Opinion: India Should Set An Example For The World

Jay Prabhakar

By Jay Prabhakar

The Rohingya people are native to Myanmar. They practice Islam and, presumably for that reason, are treated as subhuman by the ultra-nationalist Buddhist junta. The government of Myanmar has been using systematic rape and other gruesome methods to torment this minority. By some measures, this is the most persecuted people in the world right now.

Jay Prabhakar

With dwindling options, these poor souls are running for their lives to Bangladesh, a country just as impoverished as Myanmar and one that doesn’t want them either. The local Bangladeshis are beginning to revolt against these refugees, claiming they are taking away local jobs. Sound familiar? Businesses that are developing the as-yet pristine beaches along the Bay of Bengal, want the government to get rid of these “annoyances”, so that they can get on with the business of making the beaches a global tourist destination.

Recently, a Rohingya village, in an act of desperation, mounted an attack on a police station. The government retaliated mercilessly, separating the women from the men and children and gang-raping the women for hours. When the villagers eventually fled to the Bangladesh border, they were assaulted by more troops. Women who put up any protest were brutally killed as an example to the rest, who then mutely suffered the humiliation meted out to them by the Burmese soldiers for a second time.

Balkanization is rampant around the world, fuelled by the unsustainable increase in Humankind’s population. As our numbers grow, the relative size of the economic pie shrinks. People look at anyone who are not like themselves, as threats. They see their jobs taken by these “others” and, perhaps justifiably, want them gone.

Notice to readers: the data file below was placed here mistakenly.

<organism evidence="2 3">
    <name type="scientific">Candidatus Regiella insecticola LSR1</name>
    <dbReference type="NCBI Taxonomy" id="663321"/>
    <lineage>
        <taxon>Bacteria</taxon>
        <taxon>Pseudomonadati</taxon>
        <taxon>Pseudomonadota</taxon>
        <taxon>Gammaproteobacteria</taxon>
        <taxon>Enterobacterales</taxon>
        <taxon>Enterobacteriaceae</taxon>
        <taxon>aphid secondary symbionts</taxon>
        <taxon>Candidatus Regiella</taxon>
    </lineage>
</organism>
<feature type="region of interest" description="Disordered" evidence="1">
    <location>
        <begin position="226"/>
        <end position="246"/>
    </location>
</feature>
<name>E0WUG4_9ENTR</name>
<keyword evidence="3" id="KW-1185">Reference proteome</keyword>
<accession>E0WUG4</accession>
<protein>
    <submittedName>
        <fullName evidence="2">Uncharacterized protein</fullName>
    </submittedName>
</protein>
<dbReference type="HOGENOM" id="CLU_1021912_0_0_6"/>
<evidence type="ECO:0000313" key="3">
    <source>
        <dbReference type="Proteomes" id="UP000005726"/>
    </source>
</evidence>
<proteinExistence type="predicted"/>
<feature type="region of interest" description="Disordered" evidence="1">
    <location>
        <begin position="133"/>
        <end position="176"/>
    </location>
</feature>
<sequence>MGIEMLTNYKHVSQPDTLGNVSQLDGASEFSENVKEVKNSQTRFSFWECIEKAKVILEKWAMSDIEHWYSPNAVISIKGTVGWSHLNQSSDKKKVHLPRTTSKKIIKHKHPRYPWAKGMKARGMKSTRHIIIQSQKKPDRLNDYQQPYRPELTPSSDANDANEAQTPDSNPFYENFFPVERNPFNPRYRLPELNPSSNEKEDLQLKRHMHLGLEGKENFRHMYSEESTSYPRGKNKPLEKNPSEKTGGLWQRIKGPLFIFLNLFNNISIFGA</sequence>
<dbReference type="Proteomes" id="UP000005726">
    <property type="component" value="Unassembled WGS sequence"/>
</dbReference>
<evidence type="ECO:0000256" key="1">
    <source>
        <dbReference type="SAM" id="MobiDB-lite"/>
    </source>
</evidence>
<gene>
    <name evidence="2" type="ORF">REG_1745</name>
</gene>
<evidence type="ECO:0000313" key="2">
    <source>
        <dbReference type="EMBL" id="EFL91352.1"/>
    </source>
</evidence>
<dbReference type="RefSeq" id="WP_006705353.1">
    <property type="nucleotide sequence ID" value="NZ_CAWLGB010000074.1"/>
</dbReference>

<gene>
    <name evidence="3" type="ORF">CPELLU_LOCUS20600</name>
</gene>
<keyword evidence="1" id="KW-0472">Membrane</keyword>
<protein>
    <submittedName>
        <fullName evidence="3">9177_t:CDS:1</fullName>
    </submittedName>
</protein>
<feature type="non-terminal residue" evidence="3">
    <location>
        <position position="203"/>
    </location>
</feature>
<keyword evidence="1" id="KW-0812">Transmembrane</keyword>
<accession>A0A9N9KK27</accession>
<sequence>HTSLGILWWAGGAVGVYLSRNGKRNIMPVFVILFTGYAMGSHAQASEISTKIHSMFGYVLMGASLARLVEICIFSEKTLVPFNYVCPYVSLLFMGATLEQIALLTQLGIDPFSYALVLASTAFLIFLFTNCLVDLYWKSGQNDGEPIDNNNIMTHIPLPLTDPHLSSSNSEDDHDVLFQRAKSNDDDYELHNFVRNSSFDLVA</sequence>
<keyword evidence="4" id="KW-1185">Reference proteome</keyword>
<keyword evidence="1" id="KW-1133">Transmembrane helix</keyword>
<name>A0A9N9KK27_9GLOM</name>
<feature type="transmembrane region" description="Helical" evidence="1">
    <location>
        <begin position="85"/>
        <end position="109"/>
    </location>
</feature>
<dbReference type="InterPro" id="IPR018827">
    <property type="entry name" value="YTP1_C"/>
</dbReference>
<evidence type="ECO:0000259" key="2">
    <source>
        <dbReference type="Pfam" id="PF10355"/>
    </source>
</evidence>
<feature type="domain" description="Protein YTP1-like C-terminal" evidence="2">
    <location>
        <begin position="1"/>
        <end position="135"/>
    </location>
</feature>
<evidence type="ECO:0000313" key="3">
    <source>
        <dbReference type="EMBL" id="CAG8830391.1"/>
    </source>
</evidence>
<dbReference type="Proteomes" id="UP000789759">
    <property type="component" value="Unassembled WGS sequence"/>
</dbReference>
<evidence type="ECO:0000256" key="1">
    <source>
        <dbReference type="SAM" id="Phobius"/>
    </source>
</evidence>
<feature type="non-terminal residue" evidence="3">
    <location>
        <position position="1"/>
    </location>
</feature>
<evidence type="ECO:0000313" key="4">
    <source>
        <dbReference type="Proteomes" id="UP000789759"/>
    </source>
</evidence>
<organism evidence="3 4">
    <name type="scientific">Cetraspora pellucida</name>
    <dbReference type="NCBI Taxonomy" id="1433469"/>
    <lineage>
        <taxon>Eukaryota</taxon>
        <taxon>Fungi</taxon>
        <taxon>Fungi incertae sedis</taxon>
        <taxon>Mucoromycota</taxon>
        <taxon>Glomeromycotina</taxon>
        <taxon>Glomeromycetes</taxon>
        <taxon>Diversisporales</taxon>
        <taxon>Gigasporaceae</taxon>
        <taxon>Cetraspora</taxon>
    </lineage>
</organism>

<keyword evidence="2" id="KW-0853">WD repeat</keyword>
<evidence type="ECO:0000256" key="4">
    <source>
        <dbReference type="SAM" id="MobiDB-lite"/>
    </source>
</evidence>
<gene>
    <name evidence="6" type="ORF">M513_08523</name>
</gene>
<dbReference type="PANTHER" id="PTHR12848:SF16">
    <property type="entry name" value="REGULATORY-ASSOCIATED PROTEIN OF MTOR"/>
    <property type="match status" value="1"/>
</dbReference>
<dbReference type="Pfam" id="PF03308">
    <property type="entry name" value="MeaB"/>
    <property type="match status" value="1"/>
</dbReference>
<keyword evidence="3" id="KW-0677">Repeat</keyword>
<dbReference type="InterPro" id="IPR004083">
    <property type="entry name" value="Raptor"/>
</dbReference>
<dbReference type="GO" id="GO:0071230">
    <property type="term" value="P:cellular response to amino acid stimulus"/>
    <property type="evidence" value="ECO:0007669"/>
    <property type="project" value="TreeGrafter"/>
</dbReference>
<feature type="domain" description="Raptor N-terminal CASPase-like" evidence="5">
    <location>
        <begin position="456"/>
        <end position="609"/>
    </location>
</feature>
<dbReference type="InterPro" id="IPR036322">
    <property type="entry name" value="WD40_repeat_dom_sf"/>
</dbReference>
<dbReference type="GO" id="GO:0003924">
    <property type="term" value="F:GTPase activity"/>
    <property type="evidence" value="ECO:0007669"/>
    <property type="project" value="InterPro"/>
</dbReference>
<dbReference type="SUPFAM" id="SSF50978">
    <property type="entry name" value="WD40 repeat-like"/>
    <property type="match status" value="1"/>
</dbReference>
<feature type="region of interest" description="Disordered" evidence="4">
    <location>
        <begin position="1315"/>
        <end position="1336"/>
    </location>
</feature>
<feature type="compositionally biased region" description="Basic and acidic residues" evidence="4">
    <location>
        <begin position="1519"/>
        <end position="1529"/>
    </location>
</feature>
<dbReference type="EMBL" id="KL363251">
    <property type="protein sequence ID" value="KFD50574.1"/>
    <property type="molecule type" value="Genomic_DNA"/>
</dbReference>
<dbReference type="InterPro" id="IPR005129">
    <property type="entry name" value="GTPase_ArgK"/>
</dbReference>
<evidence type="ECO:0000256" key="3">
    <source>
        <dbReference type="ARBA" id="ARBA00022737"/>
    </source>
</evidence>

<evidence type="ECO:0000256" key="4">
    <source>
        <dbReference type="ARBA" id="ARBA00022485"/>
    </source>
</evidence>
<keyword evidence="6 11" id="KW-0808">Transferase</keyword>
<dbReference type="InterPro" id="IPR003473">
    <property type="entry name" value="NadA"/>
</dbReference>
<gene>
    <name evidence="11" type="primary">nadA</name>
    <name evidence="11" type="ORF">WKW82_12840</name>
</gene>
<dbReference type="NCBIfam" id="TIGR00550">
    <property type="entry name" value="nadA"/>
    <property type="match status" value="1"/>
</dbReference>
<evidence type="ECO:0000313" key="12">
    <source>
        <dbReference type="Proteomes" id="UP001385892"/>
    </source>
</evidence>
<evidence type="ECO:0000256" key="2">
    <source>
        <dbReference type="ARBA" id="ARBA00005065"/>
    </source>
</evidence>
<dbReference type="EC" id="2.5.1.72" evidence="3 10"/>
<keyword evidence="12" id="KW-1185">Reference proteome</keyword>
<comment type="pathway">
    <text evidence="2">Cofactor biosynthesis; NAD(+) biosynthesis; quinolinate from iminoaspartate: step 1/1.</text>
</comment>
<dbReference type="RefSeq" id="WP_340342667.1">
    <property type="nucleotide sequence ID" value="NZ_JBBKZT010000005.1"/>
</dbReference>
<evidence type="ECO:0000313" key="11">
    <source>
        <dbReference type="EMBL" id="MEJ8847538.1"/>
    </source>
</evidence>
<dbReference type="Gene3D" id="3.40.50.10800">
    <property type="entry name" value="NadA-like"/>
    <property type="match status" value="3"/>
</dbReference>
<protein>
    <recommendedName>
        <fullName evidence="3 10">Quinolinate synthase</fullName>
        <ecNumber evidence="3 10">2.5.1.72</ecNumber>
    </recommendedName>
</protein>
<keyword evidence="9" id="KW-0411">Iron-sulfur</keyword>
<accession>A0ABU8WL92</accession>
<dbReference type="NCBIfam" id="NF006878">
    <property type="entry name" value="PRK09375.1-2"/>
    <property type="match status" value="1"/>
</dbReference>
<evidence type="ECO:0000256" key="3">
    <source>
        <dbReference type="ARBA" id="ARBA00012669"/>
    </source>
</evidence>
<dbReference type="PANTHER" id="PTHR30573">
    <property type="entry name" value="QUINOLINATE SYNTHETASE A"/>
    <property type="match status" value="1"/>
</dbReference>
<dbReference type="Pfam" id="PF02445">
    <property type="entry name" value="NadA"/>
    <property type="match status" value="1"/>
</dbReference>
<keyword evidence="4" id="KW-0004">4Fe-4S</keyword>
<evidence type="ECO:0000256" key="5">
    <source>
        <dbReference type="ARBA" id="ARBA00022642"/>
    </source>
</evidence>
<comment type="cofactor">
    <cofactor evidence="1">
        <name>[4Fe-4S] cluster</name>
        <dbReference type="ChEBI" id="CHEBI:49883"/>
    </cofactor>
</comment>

Such thinking is evident in India. Bangaloreans distrust the Biharis, who come there for construction jobs. Mumbai is for Mumbaiyyas – drive out the “Southies”. Similar sentiments flourish in the rest of the country. PM Narendra Modi’s appointment of Aditya Nath Yogi as the CM of UP is perhaps a preview of India’s formal swivel towards sectarianism, away from secularism. This despite the fact that the preamble to the Indian constitution includes the word “Secular”.

We in the US have become inured to the background “noise” of such abuses around the world. We have “crisis fatigue”, we claim. Our current president was elected on a platform of self-interest and isolationism. America First is still the slogan. America’s refusal to accept our share of the world’s unfortunate – notwithstanding the words at the base of Lady Liberty – has set a bad example for the rest of the world. Strong-men (and women) of all stripe are coming out of the woodwork, across the globe.

One of the guiding tenets of Hinduism – whose proponents staunchly proclaim that it is a Philosophy, not a Religion – is inclusivity. The adoption of Savarkar’s “Hindutva” by the BJP has made India overtly nationalistic and proud of it, comparable to the US’s recent blatant xenophobia.

India shares a substantial border with Myanmar. She aspires to be a dominant power in her neighborhood. Wouldn’t it be a shining example for all of Southeast Asia and perhaps the world, if India were to step up to the plate and address this horrendous inhumanity? Perhaps accept a few thousand of these hapless souls into our warm Hindu hearts, even though they are Muslim? Of course, they must be carefully vetted and there will be logistical issues. India has done this before, with the Tibetans. It seems imperative that India must do something for the Rohingya, if only to re-introduce the world to the meaning of compassion.